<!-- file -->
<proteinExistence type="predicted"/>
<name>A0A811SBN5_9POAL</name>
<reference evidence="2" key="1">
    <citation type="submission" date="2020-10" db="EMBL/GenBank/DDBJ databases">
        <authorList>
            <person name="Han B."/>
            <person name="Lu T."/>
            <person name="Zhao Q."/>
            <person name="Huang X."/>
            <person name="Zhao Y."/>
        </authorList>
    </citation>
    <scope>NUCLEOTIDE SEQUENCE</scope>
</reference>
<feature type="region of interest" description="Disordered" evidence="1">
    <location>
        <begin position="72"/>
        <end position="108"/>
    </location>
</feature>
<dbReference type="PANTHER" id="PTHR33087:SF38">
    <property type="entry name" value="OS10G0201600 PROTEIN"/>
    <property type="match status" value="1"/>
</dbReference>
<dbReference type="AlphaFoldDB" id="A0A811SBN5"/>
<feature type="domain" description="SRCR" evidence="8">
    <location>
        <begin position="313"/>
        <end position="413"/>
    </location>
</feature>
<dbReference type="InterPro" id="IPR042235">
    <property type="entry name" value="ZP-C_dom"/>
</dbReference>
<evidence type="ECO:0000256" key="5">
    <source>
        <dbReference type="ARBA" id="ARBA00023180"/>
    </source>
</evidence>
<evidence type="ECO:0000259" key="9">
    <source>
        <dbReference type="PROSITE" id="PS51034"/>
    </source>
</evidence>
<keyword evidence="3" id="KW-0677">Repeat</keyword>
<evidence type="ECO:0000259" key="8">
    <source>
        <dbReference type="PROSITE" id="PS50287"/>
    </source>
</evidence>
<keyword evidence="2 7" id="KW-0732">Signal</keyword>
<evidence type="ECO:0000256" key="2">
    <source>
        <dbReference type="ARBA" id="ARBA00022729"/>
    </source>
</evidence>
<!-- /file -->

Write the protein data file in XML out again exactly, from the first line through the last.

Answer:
<proteinExistence type="predicted"/>
<name>A0A811SBN5_9POAL</name>
<reference evidence="2" key="1">
    <citation type="submission" date="2020-10" db="EMBL/GenBank/DDBJ databases">
        <authorList>
            <person name="Han B."/>
            <person name="Lu T."/>
            <person name="Zhao Q."/>
            <person name="Huang X."/>
            <person name="Zhao Y."/>
        </authorList>
    </citation>
    <scope>NUCLEOTIDE SEQUENCE</scope>
</reference>
<feature type="region of interest" description="Disordered" evidence="1">
    <location>
        <begin position="72"/>
        <end position="108"/>
    </location>
</feature>
<dbReference type="PANTHER" id="PTHR33087:SF38">
    <property type="entry name" value="OS10G0201600 PROTEIN"/>
    <property type="match status" value="1"/>
</dbReference>
<dbReference type="AlphaFoldDB" id="A0A811SBN5"/>
<feature type="domain" description="SRCR" evidence="8">
    <location>
        <begin position="313"/>
        <end position="413"/>
    </location>
</feature>
<dbReference type="InterPro" id="IPR042235">
    <property type="entry name" value="ZP-C_dom"/>
</dbReference>
<evidence type="ECO:0000256" key="5">
    <source>
        <dbReference type="ARBA" id="ARBA00023180"/>
    </source>
</evidence>
<evidence type="ECO:0000259" key="9">
    <source>
        <dbReference type="PROSITE" id="PS51034"/>
    </source>
</evidence>
<keyword evidence="3" id="KW-0677">Repeat</keyword>
<evidence type="ECO:0000259" key="8">
    <source>
        <dbReference type="PROSITE" id="PS50287"/>
    </source>
</evidence>
<keyword evidence="2 7" id="KW-0732">Signal</keyword>
<evidence type="ECO:0000256" key="2">
    <source>
        <dbReference type="ARBA" id="ARBA00022729"/>
    </source>
</evidence>